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Countdown on for Kenny to depart as the unofficial race for leadership kicks off


'There’s no fuzziness or grey area here. Nobody in Fine Gael will admit it publicly, but the race to find a new leader has officially begun'

'There’s no fuzziness or grey area here. Nobody in Fine Gael will admit it publicly, but the race to find a new leader has officially begun'

'There’s no fuzziness or grey area here. Nobody in Fine Gael will admit it publicly, but the race to find a new leader has officially begun'

It's going to be a marathon, not a sprint, but make no mistake, the starting gun has been fired on the Fine Gael leadership contest. And the person who discharged the pistol was the Taoiseach himself.

Enda Kenny clearly felt he needed to clarify his future plans after Paul Kehoe clumsily suggested the Taoiseach would lead Fine Gael to, in political terms, infinity and beyond.

By all accounts the Taoiseach, while accepting his chief whip remains one of his most loyal lieutenants, was "very pissed off" with Kehoe.

Kenny realised the notion of a leader planning to stay at the helm beyond two elections smacks of presumption and arrogance. It makes potential successors restless and, given the electorate's fairly lukewarm perception of Kenny, runs the risk of seriously alienating the public.

Faced with the prospect of two more terms of Enda Kenny, the worry would be that voters might decide to nip the whole thing in the bud at the next election by deserting the Government.

However, by moving to head off one potential problem, Kenny has - probably unavoidably - created a new one. Because the countdown clock on his tenure has now begun.

The notion of Kenny continuing as leader into the election after next and beyond was always fanciful. He has already led FG for 13 years and will turn 65 shortly after the next election.

The suggestion that he might still be leader/Taoiseach into his 70s has little credibility; he would hardly want that, never mind the voters.

Common sense indicated that, if Fine Gael won the coming general election, Kenny would step aside in the course of the next Dáil - but ideally he would have avoided specifically spelling that out.

The question inevitably would have arisen at some point about his plans, but it could have been deflected. However, now there's no fuzziness or grey area. In his own words, Kenny has "no intention of staying beyond the remit of the next government".

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In the real world, that means an exit for the Taoiseach in 2018 or, at the latest, 2019 (assuming of course he's returned to office in the coming election).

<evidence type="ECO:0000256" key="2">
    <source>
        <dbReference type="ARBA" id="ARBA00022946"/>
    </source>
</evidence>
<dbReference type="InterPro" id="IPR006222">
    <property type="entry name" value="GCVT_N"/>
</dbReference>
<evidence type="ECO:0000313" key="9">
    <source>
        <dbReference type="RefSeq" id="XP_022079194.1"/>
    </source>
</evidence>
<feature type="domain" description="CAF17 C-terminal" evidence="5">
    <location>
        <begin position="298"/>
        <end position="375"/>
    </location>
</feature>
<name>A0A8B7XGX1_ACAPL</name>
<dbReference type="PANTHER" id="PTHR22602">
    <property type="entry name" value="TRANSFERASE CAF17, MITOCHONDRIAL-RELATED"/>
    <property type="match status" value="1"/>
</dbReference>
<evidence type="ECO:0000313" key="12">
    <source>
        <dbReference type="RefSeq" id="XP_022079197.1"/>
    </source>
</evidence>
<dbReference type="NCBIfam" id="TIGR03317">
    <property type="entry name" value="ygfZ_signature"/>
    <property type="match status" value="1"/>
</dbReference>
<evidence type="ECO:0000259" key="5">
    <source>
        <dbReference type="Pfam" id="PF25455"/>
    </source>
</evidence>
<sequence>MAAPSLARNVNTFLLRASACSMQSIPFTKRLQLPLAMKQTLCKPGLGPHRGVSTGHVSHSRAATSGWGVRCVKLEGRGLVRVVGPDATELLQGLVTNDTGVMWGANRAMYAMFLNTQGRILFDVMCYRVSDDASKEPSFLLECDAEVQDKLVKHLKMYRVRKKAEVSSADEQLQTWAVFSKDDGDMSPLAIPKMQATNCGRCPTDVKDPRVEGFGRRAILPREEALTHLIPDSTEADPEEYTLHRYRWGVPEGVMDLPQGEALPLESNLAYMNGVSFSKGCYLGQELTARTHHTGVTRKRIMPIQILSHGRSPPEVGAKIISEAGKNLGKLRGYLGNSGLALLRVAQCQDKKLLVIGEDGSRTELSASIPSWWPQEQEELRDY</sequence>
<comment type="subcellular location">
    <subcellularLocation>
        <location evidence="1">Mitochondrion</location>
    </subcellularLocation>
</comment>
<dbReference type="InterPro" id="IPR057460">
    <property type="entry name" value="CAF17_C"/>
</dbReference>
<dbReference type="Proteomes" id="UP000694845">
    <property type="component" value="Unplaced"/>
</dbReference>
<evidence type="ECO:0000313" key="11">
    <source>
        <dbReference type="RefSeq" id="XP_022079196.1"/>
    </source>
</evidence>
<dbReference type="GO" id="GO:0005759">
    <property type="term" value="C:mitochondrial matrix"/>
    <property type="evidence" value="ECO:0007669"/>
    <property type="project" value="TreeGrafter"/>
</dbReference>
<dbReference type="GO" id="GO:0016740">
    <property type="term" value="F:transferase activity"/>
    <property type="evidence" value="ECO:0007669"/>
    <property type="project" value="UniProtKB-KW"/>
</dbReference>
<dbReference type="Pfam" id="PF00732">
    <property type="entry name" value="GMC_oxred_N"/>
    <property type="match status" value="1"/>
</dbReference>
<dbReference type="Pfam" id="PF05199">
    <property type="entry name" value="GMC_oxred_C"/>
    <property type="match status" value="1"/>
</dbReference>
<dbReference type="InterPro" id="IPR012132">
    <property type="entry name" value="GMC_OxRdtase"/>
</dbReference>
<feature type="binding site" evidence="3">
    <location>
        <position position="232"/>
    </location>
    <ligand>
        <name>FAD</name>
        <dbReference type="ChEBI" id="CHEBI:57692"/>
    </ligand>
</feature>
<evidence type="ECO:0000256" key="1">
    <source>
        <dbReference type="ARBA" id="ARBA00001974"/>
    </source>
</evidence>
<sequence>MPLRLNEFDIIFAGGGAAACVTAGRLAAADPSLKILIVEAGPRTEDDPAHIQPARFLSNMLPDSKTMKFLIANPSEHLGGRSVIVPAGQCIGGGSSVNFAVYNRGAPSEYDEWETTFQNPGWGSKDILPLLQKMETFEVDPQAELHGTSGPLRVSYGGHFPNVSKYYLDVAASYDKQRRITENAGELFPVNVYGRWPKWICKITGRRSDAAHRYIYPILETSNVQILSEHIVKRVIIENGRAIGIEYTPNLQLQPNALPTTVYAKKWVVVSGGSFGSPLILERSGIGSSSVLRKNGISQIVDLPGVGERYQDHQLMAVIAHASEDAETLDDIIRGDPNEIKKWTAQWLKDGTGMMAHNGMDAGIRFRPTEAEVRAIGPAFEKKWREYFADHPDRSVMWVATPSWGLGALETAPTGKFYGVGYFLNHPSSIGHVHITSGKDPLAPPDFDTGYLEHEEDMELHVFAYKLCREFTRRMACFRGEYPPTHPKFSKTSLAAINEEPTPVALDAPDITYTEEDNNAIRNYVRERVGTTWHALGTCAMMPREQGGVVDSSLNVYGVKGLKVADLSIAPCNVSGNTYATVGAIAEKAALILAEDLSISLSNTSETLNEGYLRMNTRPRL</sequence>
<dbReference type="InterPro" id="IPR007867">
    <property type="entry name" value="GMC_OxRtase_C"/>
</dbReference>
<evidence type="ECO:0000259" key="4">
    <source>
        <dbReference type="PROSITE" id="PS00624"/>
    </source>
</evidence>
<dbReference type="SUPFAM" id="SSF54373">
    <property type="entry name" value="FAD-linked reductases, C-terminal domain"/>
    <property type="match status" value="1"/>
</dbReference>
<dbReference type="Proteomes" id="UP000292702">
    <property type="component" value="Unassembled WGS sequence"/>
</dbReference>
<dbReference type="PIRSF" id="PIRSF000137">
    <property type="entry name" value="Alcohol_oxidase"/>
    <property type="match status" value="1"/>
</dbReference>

There's no way as a sitting Taoiseach he could stay beyond the halfway point of a term if he's planning to stand down in the lifetime of that Dáil.

The worry for Kenny is that he may quickly come to be seen as a lame-duck leader. It's a phrase more commonly used about US presidents in their second term than taoisigh who don't serve fixed terms of office. But politics is the same the world over - once you say you're going, you're halfway to being gone already.

That's the worst-case scenario. It's possible the public will digest Kenny's declaration and promptly forget about it. David Cameron was in the same position before the UK general election when he made his 'two shredded wheat are better than three' comment about not seeking a third term. There were dire forecasts at the time about Labour making hay about the uncertainty - 'Vote for Cameron and get who?'

However, it quickly passed as a story and we all know what happened in the general election.

Fianna Fáil or Sinn Féin might still be tempted to play a similar 'Vote for Kenny and get who?' card here. But, given Kenny's low poll rating, it may not prove the smartest tactic.

The Taoiseach won't thank anyone for pointing it out, but Fine Gael might be quite happy at the idea of people thinking if they vote for Enda in the next election, they might end up with Leo Varadkar or Frances Fitzgerald.

Kenny has surprised people by generally performing well in the role of Taoiseach, but there weren't too many reports from the last two elections of Fine Gael candidates knocking on doors and being told: 'I'm voting for you because I want Enda Kenny as Taoiseach'. He's just not that kind of inspirational leader.

Fine Gael would also inevitably respond to any such opposition tactic by arguing that, unlike Fianna Fáil or Sinn Féin, it has never embraced the cult of a leader and is comfortable with the notion of the mantle being passed to the next first among equals.

That won't, of course, stop the speculation about who that 'next first among equals' might be.

Leo Varadkar is the bookies' favourite at 7/4, followed by Simon Coveney at 9/4 with Frances Fitzgerald and Richard Bruton back at 5/1. Bookmakers don't often get it wrong. This might be one such occasion.

Fitzgerald, particularly if the succession happens mid-term as opposed to after an election defeat, is the real front-runner.

Varadkar is currently the public's favourite and that clearly carries some weight. However, the Justice Minister would be the choice of the Kenny wing of Fine Gael. In the current parliamentary party at least, that would be decisive given TDs' influence on the Fine Gael electoral college that will pick the next leader.

The prospect of a first woman Taoiseach and Fitzgerald's ability to position herself as a compromise candidate between Varadkar and Coveney would be a strong selling point. As she is actually nine months older than Kenny, there's the added attraction of a likely short tenure at the top.

Not as short, however, as the time until Enda Kenny bows out. Nobody in FG will admit it publicly, but the leadership race has officially begun.

Shane Coleman presents the Sunday Show at 10am on Newstalk.com